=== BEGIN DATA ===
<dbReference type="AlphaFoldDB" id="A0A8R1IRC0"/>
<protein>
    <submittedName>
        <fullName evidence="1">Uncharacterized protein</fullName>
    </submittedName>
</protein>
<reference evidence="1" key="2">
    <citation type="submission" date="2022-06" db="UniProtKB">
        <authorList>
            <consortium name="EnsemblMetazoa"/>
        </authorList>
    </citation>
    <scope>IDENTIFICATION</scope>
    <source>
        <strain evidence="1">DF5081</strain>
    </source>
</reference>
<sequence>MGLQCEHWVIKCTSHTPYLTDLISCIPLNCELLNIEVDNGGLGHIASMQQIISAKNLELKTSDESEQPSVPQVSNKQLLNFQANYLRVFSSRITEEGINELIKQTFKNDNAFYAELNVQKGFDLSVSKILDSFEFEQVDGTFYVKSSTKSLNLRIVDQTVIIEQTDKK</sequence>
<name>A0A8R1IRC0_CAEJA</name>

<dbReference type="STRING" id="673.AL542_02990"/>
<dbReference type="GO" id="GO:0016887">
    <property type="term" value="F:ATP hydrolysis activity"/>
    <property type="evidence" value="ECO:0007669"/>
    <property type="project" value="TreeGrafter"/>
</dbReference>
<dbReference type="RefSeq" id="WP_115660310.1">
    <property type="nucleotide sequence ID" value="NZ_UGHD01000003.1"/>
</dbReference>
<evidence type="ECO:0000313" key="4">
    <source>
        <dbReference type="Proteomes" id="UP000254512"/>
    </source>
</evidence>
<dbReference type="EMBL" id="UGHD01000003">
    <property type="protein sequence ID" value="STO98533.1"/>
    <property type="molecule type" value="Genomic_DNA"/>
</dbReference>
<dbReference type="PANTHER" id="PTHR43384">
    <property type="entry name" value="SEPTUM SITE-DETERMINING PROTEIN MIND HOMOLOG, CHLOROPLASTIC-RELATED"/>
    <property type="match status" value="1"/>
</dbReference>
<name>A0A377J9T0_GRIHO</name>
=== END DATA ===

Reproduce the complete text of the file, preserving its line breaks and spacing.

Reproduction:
<dbReference type="AlphaFoldDB" id="A0A8R1IRC0"/>
<protein>
    <submittedName>
        <fullName evidence="1">Uncharacterized protein</fullName>
    </submittedName>
</protein>
<reference evidence="1" key="2">
    <citation type="submission" date="2022-06" db="UniProtKB">
        <authorList>
            <consortium name="EnsemblMetazoa"/>
        </authorList>
    </citation>
    <scope>IDENTIFICATION</scope>
    <source>
        <strain evidence="1">DF5081</strain>
    </source>
</reference>
<sequence>MGLQCEHWVIKCTSHTPYLTDLISCIPLNCELLNIEVDNGGLGHIASMQQIISAKNLELKTSDESEQPSVPQVSNKQLLNFQANYLRVFSSRITEEGINELIKQTFKNDNAFYAELNVQKGFDLSVSKILDSFEFEQVDGTFYVKSSTKSLNLRIVDQTVIIEQTDKK</sequence>
<name>A0A8R1IRC0_CAEJA</name>

<dbReference type="STRING" id="673.AL542_02990"/>
<dbReference type="GO" id="GO:0016887">
    <property type="term" value="F:ATP hydrolysis activity"/>
    <property type="evidence" value="ECO:0007669"/>
    <property type="project" value="TreeGrafter"/>
</dbReference>
<dbReference type="RefSeq" id="WP_115660310.1">
    <property type="nucleotide sequence ID" value="NZ_UGHD01000003.1"/>
</dbReference>
<evidence type="ECO:0000313" key="4">
    <source>
        <dbReference type="Proteomes" id="UP000254512"/>
    </source>
</evidence>
<dbReference type="EMBL" id="UGHD01000003">
    <property type="protein sequence ID" value="STO98533.1"/>
    <property type="molecule type" value="Genomic_DNA"/>
</dbReference>
<dbReference type="PANTHER" id="PTHR43384">
    <property type="entry name" value="SEPTUM SITE-DETERMINING PROTEIN MIND HOMOLOG, CHLOROPLASTIC-RELATED"/>
    <property type="match status" value="1"/>
</dbReference>
<name>A0A377J9T0_GRIHO</name>